The subject invention provides a security system for a mobile piece of equipment which comprises a component control unit (CCU), a central processing unit (CPU), a system control center (SCC), and an international control database (IDB). The CCU, and the CPU reside in the protected vehicle, the SCC resides at the authorized dealer/agent premises and the IDB resides with the manufacturer, but all are essential to the operation of the system.
There are two types of CCUs: 1) passive, is associated with a selected component of a piece of equipment. The CCU has means for receiving and storing data which has been entered during the manufacturing process, and by the SCC which can be entered by the authorized dealer/agent or by the factory database. Each CCU has a factory code, (FAC), for the protected part, which may not be changed during the lifetime of the protected part. This code can not be altered by the SCC as the code is set by the factory data base. 2) active, having the same memory capability as the passive CCU, additionally being able to disable the part it protects. The CPU receives data from the ignition key and sends it to the CCUs which alter the data received, transmitting the altered data back to the CPU.
The CPU is located within the mobile piece of equipment and has means for polling each of the component control units in proper sequence, and means for verifying codes or altered codes received from the component control unit. If there are codes that are incorrect, out of sequence, or missing, the CPU will instruct the active CCUs to disable their parts.
The SCC is capable of entering data in the memory of the CPU and relating such information to a central database.
The IDB is capable of correlating and keeping an inventory of information received from the SCC such as authorizing code changes in the CPUs and CCUs memory. The IDB can read both the ROM and EProm memory of the CCUs whereas the SCC's access is limited to the EPROM.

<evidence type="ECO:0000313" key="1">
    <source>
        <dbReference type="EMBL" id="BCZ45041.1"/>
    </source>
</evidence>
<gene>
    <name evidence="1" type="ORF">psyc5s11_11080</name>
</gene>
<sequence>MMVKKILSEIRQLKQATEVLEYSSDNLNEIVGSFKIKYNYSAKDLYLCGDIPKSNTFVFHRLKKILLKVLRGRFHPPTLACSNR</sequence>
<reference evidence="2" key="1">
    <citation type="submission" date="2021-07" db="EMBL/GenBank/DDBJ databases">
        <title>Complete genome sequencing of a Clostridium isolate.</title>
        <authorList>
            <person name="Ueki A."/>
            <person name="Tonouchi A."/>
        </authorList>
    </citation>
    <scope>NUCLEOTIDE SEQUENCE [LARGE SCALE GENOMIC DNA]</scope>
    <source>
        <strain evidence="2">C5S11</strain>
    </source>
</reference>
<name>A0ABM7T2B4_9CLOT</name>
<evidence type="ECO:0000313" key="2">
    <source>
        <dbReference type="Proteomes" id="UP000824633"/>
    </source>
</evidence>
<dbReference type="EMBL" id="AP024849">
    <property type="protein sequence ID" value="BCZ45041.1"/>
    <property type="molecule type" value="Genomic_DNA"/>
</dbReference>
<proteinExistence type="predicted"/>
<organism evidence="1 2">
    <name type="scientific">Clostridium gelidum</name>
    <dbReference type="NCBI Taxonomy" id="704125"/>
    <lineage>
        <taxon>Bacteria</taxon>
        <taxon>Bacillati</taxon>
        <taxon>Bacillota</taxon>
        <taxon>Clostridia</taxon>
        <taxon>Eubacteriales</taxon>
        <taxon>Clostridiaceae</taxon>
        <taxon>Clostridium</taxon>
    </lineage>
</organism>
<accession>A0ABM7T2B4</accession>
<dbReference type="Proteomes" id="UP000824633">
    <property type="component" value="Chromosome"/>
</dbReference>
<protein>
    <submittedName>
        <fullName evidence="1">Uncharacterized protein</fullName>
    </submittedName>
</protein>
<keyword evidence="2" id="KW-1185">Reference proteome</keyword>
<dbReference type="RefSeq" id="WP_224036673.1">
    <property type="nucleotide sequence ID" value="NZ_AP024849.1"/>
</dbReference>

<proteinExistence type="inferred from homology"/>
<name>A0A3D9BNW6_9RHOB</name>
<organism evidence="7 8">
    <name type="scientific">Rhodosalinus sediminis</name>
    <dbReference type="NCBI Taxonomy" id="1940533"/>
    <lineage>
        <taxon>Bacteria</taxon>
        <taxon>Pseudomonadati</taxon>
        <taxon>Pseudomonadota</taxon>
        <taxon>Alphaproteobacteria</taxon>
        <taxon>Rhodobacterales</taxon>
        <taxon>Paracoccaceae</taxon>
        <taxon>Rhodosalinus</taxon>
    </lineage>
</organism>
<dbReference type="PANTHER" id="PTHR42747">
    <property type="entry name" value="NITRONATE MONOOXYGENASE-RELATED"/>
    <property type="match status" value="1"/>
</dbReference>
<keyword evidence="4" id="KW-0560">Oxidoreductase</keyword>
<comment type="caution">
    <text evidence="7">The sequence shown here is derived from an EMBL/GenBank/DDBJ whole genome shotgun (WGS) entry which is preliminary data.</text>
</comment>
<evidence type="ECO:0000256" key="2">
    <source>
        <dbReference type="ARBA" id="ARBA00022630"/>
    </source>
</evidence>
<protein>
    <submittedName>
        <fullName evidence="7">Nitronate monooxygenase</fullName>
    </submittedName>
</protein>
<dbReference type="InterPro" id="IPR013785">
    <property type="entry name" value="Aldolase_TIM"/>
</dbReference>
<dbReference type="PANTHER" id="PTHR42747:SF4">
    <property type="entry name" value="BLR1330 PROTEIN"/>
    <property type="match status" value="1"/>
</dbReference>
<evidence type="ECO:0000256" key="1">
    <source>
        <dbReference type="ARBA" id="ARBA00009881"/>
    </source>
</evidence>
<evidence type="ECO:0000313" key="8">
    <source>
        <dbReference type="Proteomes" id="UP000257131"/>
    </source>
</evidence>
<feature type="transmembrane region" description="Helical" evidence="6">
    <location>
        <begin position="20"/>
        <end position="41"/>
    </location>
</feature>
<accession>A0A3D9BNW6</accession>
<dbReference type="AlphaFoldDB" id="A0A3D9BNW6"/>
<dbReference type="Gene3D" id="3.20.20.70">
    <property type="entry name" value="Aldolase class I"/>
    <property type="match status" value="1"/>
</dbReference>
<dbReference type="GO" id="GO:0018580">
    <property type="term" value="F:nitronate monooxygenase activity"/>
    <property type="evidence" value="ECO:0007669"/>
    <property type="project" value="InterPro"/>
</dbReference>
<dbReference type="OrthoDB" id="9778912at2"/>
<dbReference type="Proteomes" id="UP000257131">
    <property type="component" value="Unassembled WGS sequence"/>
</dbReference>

FIG. 1--Illustrates a motor vehicle with a vehicle disabling portion of the subject system installed.
FIG. 2A--Illustrates an electronic key useful for engaging the subject invention.
FIG. 2B--Illustrates the key recognition subsystem.
FIG. 2C--Illustrates an alternative key and key recognition subsystem.
FIG. 3--Illustrates the use a reflective light interface for identifying moving parts in the subject system. In the illustration, the system is identifying the crank case of a protected vehicle.
FIG. 4--illustrates a cross-sectional view of the reflective light interface depicted in FIG. 3.
FIG. 5--Illustrates a block diagram of the subject system.
The subject application uses the term "vehicle" in describing the subject invention. However, the term "vehicle" is not intended to limit the invention to vehicles per se, but rather the invention is applicable to all mobile pieces of equipment.
The subject invention comprises three major systems, each having numerous subsystems. The three major systems are:
(1) the vehicle disabling system,
(2) the Dealer/Agent equipment, and
(3) the central data base.